📰 Beyond Order by Jordan Peterson Review – More Rules for Life | Jordan Peterson | the Guardian
Full Title: 📙 Beyond Order by Jordan B. Peterson Review – More Rules for Life | Jordan Peterson | the Guardian
Amid all this discord, it’s jarring to open Beyond Order to be reminded that Peterson isn’t best understood as a debater of politics or culture, but as a sui generis kind of personal trainer for the soul. He is stern, sincere, intolerant of fools, sometimes hectoring, fond of communicating harsh truths by means of Bible stories, ancient mythology, the works of JK Rowling and JRR Tolkien, and lengthy flights of Jungian-tinged abstraction about the Dragon of Chaos, the Benevolent Queen, the Wise King, and assorted other archetypes. Hari Kunzru’s description of reading Peterson’s last book – “like being shouted at by a rugby coach in a sarong” – has yet to be surpassed.
Beyond Order is presented as a counterweight to 12 Rules for Life, offering a dozen new rules organised (loosely) around the idea that as well as fighting the chaos that constantly threatens to engulf our lives, we must find ways to live with it, too; the book, Peterson writes, is an attempt to explain “how the dangers of too much security and control might be profitably avoided”. In fact the prescription turns out to be similar to last time: assume responsibility for your situation, dig deep to discover your capacity for self-discipline, and face life’s inevitable awfulness as unflinchingly as you can.
The main difference is a less individualistic approach, with more focus on friendship, marriage and parenting, as if Peterson’s trials had underscored for him the degree to which we can only make it through life together. Human beings “outsource the problem of sanity”, he writes: a meaningful life is impossible in isolation, so we must take responsibility for reaching out to others, and getting along with them. (Rule 10: “Plan and work diligently to maintain the romance in your relationship.”) We need courage in order to face the terrors of mortal existence, but we need love too. And love takes work.
The confused public conversation about Peterson arises, if you ask me, from the fact that there are two main kinds of suffering. There is the kind that results from power disparities between groups: racism, sexism, economic inequality. Then there is the universal kind that comes with being a finite human, faced with a limited lifespan, the inevitability of death, the unavoidability of grief and regret, the inability to control the present or predict the future and the impossibility of ever fully knowing even those to whom we’re closest. Modern progressives rightly focus much energy on the first kind of suffering. But we increasingly talk as if the second kind barely counts, or doesn’t even exist – as if everything that truly matters were ultimately political. Peterson, by contrast, takes the second sort of suffering very seriously indeed.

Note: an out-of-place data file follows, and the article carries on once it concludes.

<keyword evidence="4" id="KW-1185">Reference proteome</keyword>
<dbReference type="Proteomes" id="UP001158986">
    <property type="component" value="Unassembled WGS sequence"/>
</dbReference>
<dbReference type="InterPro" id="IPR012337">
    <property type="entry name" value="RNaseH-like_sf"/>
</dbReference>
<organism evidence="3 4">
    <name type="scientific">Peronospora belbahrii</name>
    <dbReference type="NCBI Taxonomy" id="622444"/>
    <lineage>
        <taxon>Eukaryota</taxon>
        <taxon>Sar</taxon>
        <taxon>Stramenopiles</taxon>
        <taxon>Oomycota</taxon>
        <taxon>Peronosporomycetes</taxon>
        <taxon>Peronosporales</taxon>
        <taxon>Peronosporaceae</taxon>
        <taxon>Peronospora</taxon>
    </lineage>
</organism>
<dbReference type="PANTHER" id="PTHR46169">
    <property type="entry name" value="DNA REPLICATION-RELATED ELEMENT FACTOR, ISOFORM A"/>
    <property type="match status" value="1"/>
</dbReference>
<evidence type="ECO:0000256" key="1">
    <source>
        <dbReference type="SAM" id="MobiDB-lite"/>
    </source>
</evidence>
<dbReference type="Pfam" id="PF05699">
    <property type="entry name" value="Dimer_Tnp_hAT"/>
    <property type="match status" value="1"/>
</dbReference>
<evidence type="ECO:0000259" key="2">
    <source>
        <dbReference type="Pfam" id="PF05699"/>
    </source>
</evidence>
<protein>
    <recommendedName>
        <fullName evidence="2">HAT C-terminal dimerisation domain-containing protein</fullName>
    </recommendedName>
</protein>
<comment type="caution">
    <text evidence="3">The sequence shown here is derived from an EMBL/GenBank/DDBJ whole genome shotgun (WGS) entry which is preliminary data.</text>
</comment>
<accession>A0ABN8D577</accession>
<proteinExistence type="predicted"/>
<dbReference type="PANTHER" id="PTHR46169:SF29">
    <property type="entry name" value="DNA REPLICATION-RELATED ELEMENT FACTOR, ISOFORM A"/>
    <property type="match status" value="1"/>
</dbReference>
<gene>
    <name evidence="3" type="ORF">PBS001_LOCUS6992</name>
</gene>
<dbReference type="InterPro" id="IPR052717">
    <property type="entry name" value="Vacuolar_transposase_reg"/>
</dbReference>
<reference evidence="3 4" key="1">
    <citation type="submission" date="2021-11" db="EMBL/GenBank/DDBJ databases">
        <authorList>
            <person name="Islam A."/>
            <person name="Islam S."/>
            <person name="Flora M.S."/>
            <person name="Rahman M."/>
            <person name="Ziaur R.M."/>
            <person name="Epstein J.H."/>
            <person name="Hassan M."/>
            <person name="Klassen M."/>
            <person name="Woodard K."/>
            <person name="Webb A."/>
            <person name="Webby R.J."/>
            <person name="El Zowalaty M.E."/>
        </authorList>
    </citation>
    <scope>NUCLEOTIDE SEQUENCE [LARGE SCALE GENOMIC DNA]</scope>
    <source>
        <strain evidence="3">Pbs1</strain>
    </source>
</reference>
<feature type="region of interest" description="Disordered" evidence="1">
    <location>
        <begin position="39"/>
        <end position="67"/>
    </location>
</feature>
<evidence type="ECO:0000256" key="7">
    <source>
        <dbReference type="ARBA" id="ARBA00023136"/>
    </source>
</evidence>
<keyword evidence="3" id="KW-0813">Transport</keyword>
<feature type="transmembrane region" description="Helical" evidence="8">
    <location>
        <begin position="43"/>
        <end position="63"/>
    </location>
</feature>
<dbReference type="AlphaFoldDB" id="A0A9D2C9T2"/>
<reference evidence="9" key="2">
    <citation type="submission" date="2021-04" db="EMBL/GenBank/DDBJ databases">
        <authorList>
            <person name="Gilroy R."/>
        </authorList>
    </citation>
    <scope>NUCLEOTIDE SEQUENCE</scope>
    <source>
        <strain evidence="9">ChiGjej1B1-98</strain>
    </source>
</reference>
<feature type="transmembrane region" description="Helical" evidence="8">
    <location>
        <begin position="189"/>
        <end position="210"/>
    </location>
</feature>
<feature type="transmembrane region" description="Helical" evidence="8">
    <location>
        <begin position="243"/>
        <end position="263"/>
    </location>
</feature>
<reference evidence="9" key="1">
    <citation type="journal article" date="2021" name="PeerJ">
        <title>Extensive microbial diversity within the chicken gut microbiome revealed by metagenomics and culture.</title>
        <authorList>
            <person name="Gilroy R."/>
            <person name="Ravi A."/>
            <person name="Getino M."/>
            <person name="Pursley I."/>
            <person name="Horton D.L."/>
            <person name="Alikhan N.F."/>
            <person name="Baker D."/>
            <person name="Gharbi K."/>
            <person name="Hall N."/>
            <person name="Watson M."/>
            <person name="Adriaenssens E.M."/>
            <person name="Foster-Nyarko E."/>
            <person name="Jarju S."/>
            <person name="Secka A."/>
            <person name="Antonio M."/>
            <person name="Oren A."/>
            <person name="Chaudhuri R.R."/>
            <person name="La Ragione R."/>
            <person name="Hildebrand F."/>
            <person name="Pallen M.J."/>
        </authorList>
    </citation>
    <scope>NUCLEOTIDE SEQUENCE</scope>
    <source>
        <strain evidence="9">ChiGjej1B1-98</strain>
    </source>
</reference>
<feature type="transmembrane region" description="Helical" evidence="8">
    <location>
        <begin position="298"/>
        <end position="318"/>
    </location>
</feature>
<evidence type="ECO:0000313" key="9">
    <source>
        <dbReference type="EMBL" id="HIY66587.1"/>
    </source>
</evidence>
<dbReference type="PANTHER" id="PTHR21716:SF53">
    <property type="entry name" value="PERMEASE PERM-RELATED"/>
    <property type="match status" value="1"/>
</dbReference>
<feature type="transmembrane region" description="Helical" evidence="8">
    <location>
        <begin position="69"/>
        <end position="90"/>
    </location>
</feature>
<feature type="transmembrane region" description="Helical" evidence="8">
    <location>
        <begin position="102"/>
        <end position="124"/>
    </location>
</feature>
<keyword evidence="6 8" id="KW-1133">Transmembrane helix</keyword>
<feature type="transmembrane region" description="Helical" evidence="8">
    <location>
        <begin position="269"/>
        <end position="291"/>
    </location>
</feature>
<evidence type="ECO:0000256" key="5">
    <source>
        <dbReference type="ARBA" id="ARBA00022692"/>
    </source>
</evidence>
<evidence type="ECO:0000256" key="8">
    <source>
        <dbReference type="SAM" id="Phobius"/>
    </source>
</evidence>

If the result sometimes borders on the banal – Peterson advises readers to make lasting romantic commitments; to allow themselves to be vulnerable with their partners; to keep beautiful objects in their homes; and to deal with distressing memories by writing them down – that’s partly because the best ways to cope with the darkness of life have been evolving since the beginning of civilisation. By this point, some of them are bound to sound familiar.
The widespread reluctance among progressives to see life as anything but a matter of power struggles helps explain, among many other examples, why a writer for Vox might perceive Peterson to be telling his followers that “the world can and should revolve around them and their problems”. He isn’t; but he does write as if each reader had a moral responsibility to treat their own situation, and the development of their own character, as a matter of life and death for them, because it is.
Peterson’s biggest failing as a writer is one he shares with many of his loudest critics: the absence of a sense of humour. He takes the agonising human predicament seriously – but boy does he also take it seriously. This is understandable, in light of what he’s endured; but the effect is to deny his readers another essential tool for coping with life. We need courage and love, but it also helps to find a way to laugh at the cosmic joke.
It’s often been observed that Peterson has a religious attitude toward life. But he is, you might say, overly Protestant and insufficiently Jewish about the whole business; he has none of the wry forbearance in the face of pain of the man in the Henny Youngman joke, helped on to a stretcher after a car crash. Paramedic: “Are you comfortable?” The injured man, shrugging: “I make a living.”
Peterson’s final rule is to “be grateful in spite of your suffering”. This carries the implication that you ought to accept your lot in life – which is an offensive thing to say, of course, to someone fighting the impact of poverty, sexism or racism. But it’s very wise advice for anyone facing the universal catastrophe of having been born.